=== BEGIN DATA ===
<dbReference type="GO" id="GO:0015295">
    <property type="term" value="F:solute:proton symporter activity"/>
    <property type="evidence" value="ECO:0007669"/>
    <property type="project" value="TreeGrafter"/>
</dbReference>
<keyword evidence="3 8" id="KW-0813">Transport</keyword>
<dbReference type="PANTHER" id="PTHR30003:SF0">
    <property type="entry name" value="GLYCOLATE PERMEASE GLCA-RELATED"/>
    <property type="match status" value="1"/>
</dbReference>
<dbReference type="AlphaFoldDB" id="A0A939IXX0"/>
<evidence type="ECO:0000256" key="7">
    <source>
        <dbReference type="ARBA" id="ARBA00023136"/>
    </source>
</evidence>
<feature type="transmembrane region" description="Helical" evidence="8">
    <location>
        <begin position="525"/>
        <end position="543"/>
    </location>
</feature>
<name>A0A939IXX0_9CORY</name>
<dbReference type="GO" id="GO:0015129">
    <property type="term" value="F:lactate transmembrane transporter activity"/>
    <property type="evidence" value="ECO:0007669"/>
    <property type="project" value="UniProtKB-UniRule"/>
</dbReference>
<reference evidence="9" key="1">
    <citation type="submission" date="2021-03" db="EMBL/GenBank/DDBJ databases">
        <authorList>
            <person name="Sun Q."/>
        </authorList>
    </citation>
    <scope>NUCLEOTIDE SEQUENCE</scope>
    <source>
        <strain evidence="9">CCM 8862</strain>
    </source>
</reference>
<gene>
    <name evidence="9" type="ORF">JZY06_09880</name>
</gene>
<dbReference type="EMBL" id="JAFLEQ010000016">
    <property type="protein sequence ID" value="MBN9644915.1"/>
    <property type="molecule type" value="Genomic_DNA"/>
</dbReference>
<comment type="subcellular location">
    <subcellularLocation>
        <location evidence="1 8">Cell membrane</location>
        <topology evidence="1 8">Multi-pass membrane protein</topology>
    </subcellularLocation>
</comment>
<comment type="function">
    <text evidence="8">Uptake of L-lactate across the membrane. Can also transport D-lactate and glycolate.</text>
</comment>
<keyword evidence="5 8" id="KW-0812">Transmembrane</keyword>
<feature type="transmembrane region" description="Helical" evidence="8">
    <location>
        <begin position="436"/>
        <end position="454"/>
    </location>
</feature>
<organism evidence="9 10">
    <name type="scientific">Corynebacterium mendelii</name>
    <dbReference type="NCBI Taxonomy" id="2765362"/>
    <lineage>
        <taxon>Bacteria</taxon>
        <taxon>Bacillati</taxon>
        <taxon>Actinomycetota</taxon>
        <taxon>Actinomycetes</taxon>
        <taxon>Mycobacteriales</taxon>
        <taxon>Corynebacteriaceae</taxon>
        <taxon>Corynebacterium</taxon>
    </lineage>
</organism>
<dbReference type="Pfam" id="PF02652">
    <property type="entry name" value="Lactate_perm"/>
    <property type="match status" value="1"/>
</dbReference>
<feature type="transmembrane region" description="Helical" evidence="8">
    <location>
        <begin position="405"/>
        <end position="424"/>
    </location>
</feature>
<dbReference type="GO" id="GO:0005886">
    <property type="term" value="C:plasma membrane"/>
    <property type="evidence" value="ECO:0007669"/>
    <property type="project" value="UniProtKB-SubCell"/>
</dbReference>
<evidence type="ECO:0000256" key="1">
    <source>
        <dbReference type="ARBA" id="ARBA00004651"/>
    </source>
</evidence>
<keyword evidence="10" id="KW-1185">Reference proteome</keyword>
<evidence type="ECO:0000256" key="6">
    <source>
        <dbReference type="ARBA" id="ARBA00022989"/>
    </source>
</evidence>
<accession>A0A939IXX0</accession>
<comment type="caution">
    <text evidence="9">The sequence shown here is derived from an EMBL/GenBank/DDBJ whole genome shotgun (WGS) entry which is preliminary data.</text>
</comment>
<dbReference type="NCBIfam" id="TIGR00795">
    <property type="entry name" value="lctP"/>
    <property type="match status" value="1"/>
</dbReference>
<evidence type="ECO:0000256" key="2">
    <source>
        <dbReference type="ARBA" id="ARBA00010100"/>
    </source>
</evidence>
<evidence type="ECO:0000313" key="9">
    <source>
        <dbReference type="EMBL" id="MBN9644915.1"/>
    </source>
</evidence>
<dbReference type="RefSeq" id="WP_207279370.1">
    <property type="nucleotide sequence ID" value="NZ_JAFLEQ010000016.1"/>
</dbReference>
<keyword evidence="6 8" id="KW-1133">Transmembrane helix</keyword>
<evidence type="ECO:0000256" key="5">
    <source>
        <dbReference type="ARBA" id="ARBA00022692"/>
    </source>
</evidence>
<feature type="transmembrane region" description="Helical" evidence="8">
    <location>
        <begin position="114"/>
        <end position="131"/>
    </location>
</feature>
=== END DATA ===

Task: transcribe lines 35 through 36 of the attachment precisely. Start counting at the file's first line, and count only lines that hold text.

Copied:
    <scope>NUCLEOTIDE SEQUENCE</scope>
    <source>